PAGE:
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I don’t usually lose my cool unless I’m in a car, but that is another story. Today, I lost my cool. On my Facebook feed, I saw a post by a woman that said schizophrenics (I hate that word) in America hear voices telling them to commit acts of violence but in India schizophrenics (that word again) hear voices that tell them to clean house. I have over one thousand friends in common with the woman writer who posted this and the last time I checked her post had eleven likes from other Facebook users.

At first, I left a comment telling her she was ignorant and wrong. Then I deleted that and left a message about it on my Facebook page with a big F.U. (something I rarely, if ever, do), and then I deleted that too.

When my husband got home from work, I couldn’t even bring myself to tell him what had happened. There is a wound that is caused by people’s ignorance. It is like being bullied. It is like being called names. It is like being an outsider who is misunderstood. Of course, the name for this type of incident is stereotypes and stigma.

People’s ignorance and terrible comments make me feel shame for an illness that I didn’t ask for or do anything to create. Schizophrenia is not a punishment from God or an attack from demons (no matter what some people would have you believe). It is a disease of the brain, just like brain cancer only it doesn’t require chemo or surgery – it disrupts the thought process (a tumor can do that, too). Also, schizophrenia doesn’t equal violence and what does some woman on Facebook know about hearing voices – her words are in reality preposterous.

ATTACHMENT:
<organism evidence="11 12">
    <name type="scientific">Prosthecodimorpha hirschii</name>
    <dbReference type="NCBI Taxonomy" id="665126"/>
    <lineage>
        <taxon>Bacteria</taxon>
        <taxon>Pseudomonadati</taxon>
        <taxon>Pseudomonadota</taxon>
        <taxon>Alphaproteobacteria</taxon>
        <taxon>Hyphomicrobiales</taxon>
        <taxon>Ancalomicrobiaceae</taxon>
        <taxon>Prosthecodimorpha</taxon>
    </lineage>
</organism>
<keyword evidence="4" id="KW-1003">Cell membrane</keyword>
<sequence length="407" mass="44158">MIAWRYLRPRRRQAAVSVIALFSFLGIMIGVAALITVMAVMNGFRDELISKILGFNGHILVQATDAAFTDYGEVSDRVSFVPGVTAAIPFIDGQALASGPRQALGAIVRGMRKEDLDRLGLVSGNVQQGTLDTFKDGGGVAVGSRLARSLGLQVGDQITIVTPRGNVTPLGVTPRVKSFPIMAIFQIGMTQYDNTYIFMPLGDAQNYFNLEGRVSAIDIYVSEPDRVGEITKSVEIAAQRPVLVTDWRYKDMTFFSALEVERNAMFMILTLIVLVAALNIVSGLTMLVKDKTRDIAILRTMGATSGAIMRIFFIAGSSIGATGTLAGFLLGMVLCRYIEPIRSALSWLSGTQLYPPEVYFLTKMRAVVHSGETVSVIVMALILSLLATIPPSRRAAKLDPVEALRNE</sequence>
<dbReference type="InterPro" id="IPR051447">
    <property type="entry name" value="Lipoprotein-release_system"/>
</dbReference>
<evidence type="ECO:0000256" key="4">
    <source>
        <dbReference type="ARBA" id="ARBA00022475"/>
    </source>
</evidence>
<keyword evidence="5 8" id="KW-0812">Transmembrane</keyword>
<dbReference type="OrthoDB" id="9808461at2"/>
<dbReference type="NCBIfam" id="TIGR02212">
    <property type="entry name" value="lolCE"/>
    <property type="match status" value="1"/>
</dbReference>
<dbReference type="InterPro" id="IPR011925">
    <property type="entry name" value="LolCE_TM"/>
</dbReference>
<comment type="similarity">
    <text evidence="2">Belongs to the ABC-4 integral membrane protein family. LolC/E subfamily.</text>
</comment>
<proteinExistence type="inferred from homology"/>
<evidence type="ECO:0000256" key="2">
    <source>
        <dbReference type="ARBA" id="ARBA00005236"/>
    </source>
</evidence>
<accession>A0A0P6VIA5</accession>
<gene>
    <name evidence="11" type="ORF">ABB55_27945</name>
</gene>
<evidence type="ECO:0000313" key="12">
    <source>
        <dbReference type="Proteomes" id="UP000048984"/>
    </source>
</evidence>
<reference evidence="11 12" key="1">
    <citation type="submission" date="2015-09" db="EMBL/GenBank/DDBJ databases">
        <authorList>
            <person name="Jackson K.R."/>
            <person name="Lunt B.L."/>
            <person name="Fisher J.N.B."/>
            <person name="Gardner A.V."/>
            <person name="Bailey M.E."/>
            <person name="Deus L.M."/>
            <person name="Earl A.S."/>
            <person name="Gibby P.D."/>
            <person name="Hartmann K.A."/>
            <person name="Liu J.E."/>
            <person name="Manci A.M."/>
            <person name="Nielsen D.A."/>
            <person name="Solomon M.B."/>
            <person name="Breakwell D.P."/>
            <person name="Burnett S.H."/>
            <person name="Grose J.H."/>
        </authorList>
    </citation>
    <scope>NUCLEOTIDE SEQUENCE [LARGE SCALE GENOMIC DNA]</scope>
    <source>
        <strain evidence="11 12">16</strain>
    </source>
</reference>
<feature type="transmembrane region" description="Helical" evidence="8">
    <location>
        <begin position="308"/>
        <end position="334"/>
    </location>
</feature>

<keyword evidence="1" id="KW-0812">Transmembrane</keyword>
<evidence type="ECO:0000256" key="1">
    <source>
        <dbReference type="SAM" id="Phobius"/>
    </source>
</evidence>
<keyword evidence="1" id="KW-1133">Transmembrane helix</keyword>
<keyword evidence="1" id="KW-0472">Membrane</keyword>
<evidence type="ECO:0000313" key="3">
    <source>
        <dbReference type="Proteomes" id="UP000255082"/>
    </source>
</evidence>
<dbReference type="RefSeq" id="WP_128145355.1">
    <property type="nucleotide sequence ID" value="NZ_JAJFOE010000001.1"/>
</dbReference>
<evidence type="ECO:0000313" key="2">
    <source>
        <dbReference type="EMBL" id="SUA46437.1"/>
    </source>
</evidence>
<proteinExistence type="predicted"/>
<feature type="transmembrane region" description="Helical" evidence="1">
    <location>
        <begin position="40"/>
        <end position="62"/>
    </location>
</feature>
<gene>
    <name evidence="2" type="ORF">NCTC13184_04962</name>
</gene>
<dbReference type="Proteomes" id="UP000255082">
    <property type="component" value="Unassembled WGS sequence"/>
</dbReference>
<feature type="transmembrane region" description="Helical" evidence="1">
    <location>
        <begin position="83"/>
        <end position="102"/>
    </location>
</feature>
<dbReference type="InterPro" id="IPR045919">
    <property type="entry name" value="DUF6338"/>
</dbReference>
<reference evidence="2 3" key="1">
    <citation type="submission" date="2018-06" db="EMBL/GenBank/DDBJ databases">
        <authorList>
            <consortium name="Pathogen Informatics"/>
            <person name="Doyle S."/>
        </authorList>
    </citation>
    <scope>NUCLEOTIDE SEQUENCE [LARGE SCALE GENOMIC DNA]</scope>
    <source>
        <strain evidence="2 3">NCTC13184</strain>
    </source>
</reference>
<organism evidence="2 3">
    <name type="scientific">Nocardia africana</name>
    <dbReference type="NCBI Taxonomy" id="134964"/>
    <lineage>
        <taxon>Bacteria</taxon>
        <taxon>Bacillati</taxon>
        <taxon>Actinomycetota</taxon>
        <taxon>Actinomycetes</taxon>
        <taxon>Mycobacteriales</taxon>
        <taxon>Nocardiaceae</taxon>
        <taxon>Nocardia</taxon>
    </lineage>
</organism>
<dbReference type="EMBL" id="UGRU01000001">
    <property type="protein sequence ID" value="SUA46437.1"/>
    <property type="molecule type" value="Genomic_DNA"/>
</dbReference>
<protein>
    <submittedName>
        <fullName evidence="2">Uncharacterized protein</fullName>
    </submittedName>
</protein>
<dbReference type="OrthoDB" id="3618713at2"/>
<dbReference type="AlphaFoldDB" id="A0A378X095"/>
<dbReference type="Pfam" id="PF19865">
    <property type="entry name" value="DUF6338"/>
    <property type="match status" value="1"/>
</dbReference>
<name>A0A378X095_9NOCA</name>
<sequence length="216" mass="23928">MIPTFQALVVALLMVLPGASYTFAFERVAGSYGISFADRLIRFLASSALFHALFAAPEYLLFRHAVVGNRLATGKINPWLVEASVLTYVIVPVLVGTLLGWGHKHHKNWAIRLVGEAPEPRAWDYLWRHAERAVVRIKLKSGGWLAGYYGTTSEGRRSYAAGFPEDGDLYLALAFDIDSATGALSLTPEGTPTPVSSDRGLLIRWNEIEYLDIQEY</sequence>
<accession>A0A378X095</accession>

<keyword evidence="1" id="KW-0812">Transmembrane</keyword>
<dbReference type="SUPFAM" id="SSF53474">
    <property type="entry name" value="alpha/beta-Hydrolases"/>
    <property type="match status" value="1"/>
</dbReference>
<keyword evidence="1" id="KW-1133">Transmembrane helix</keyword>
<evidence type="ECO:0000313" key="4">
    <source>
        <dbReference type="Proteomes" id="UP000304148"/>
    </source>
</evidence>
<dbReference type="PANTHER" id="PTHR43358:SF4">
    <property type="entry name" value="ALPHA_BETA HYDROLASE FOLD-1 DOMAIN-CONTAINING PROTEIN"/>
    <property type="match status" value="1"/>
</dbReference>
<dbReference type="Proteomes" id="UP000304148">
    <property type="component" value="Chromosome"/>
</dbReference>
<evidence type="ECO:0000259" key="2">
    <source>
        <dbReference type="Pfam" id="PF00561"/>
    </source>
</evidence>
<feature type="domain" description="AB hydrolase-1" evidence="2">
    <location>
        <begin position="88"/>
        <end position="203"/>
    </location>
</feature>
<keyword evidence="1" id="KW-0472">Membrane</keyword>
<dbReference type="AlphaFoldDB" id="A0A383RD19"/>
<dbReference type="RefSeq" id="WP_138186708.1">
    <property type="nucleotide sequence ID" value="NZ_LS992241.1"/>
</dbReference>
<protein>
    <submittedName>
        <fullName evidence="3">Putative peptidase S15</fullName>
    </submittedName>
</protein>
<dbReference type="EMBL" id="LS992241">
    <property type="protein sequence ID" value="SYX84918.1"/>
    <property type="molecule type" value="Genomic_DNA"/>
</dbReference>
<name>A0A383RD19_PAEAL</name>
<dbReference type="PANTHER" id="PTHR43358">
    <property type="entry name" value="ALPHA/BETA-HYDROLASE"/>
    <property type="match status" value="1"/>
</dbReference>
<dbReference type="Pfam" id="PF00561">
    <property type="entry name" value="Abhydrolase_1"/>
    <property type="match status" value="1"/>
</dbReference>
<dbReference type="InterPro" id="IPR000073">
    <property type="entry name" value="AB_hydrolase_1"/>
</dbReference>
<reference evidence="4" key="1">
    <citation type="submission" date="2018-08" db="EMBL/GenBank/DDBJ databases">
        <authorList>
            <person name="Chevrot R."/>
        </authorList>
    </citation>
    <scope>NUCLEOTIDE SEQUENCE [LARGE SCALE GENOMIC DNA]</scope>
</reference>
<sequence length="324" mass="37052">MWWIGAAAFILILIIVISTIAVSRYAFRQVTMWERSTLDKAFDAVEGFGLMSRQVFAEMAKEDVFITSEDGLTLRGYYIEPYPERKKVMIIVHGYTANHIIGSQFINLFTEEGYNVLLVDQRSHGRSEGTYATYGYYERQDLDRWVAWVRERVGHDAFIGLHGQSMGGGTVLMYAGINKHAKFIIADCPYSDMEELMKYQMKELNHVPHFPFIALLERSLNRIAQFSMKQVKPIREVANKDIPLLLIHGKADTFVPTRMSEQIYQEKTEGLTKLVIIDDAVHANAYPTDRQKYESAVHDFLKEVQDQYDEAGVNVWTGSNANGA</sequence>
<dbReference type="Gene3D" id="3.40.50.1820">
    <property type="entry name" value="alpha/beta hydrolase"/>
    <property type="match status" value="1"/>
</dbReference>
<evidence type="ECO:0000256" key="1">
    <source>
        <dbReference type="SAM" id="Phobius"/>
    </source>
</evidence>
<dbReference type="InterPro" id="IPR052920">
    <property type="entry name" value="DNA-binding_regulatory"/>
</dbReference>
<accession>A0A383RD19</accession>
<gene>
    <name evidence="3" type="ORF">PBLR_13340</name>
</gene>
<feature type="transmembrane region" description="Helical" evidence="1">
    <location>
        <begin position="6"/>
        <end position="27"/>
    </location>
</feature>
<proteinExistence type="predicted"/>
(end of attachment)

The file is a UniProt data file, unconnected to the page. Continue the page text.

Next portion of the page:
What gets me about today, was that I lost my cool and that I was ashamed to tell my husband what happened. I didn’t want him to hear about how some people think about me, and people like me. I want my husband to be shielded from the cruel words and beliefs that others hold about my condition.

I want my husband to think the best of me, and I know that he does, because he knows me, loves me, and counts on me almost as much as I count on him. I just couldn’t take having him hear the negative way people think and talk about people with schizophrenia because I have schizophrenia so that woman was saying something about me.

Occasionally, the uphill climb to educate and inform people about my illness is too steep for me to get up. Today, I needed help, and I felt too weak to let the person in who loves me most.

So, does it matter when we stereotype, stigmatize and marginalize people – yes, it matters a lot. Words and actions are significant, and they can pile on injuries to people who have collected injuries all their lives in the same way that other people collect dolls or action figures. In medicine the oath is to do no harm, we should all claim that goal for our interactions. Do no harm. Do no harm. Do no harm.

It has a nice ring to it doesn’t it?